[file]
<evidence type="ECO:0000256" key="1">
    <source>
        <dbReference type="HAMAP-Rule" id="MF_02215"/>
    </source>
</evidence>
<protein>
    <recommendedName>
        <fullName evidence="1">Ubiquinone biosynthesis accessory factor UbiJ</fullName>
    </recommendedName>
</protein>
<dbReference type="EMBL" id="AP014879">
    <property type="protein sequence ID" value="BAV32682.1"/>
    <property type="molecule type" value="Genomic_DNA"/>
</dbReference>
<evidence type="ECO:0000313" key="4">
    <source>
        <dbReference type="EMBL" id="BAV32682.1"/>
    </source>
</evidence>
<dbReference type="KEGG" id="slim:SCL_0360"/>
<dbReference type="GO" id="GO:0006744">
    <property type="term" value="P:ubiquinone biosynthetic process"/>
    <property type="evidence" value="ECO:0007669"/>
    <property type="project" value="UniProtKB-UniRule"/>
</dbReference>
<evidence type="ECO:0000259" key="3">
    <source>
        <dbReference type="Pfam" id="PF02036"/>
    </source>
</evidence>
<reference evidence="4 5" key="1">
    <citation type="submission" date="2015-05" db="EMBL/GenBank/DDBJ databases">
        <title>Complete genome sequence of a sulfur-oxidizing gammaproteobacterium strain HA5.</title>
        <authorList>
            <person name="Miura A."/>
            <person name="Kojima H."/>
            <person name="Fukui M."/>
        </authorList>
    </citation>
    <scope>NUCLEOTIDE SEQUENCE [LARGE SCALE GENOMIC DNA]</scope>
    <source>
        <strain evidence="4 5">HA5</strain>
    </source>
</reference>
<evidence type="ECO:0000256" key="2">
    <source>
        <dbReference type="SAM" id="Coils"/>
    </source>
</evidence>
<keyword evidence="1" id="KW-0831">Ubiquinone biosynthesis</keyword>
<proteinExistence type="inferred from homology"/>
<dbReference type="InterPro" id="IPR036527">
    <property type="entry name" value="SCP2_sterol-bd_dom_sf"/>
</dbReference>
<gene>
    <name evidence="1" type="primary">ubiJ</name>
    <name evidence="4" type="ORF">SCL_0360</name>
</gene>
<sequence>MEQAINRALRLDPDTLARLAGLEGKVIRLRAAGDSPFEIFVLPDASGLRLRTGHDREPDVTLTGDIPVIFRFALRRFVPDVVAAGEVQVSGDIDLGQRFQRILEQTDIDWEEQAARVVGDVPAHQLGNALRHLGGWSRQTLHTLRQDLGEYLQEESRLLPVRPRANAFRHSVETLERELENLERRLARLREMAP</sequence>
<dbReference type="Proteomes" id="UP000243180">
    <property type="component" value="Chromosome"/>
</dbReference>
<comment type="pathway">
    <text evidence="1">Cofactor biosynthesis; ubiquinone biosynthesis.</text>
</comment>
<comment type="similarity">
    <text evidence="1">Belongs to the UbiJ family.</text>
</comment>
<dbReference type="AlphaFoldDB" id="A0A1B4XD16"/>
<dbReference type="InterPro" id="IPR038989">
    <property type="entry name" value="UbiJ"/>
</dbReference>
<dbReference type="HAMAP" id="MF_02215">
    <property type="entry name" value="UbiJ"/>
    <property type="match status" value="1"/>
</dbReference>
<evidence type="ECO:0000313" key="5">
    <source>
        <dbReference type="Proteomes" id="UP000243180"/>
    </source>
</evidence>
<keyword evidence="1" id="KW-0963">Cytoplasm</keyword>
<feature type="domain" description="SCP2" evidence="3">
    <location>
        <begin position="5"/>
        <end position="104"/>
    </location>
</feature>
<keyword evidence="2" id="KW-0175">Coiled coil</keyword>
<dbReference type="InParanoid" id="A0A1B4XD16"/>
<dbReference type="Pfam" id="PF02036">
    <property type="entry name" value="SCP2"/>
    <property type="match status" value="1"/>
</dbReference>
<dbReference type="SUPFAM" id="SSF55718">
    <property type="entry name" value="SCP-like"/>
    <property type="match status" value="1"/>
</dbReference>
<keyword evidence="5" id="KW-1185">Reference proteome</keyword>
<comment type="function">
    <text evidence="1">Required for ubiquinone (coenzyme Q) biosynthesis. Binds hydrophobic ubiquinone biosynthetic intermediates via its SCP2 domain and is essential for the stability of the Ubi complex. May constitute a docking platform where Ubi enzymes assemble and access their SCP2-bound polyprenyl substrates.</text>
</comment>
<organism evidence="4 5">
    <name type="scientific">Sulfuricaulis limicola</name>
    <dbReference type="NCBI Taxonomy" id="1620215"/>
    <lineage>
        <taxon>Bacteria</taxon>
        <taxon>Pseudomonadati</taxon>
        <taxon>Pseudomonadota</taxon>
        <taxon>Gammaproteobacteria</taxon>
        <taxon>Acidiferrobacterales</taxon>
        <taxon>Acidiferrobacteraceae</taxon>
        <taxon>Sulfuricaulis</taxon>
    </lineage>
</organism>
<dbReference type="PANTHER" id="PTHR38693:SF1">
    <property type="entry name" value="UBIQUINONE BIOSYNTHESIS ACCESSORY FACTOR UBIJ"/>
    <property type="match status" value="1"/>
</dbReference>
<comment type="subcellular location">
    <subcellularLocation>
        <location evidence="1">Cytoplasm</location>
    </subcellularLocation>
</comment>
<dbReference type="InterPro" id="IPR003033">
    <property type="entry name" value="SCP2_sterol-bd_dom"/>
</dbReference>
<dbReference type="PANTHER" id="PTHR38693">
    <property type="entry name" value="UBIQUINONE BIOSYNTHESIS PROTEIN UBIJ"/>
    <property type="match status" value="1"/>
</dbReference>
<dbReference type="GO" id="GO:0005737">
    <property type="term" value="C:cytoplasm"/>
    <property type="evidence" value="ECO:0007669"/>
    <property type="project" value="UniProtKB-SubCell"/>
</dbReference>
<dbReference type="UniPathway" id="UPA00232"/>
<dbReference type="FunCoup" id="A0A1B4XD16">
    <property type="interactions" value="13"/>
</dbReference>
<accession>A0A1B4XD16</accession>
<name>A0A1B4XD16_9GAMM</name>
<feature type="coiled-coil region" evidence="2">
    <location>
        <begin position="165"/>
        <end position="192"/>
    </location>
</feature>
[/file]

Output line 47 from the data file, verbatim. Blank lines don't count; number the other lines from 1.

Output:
        <dbReference type="SAM" id="Coils"/>